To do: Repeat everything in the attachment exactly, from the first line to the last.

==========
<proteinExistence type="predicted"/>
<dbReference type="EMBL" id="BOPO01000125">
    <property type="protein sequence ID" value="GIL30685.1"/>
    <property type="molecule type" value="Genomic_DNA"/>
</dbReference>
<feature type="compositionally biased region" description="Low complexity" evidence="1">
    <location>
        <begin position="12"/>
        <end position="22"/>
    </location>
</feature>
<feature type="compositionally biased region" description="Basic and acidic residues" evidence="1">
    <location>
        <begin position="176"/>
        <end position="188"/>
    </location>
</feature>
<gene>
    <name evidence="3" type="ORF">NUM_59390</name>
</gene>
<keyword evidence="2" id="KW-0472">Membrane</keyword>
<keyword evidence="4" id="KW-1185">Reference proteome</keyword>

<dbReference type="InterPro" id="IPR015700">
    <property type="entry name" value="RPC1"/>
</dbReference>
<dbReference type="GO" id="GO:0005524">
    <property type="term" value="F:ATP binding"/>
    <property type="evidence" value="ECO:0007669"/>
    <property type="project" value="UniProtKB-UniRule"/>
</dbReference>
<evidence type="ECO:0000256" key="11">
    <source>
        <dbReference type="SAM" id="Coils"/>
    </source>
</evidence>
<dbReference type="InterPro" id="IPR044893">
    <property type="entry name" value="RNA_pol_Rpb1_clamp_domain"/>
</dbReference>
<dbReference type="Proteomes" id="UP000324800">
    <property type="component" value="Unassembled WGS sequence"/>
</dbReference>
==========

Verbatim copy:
<proteinExistence type="predicted"/>
<dbReference type="EMBL" id="BOPO01000125">
    <property type="protein sequence ID" value="GIL30685.1"/>
    <property type="molecule type" value="Genomic_DNA"/>
</dbReference>
<feature type="compositionally biased region" description="Low complexity" evidence="1">
    <location>
        <begin position="12"/>
        <end position="22"/>
    </location>
</feature>
<feature type="compositionally biased region" description="Basic and acidic residues" evidence="1">
    <location>
        <begin position="176"/>
        <end position="188"/>
    </location>
</feature>
<gene>
    <name evidence="3" type="ORF">NUM_59390</name>
</gene>
<keyword evidence="2" id="KW-0472">Membrane</keyword>
<keyword evidence="4" id="KW-1185">Reference proteome</keyword>

<dbReference type="InterPro" id="IPR015700">
    <property type="entry name" value="RPC1"/>
</dbReference>
<dbReference type="GO" id="GO:0005524">
    <property type="term" value="F:ATP binding"/>
    <property type="evidence" value="ECO:0007669"/>
    <property type="project" value="UniProtKB-UniRule"/>
</dbReference>
<evidence type="ECO:0000256" key="11">
    <source>
        <dbReference type="SAM" id="Coils"/>
    </source>
</evidence>
<dbReference type="InterPro" id="IPR044893">
    <property type="entry name" value="RNA_pol_Rpb1_clamp_domain"/>
</dbReference>
<dbReference type="Proteomes" id="UP000324800">
    <property type="component" value="Unassembled WGS sequence"/>
</dbReference>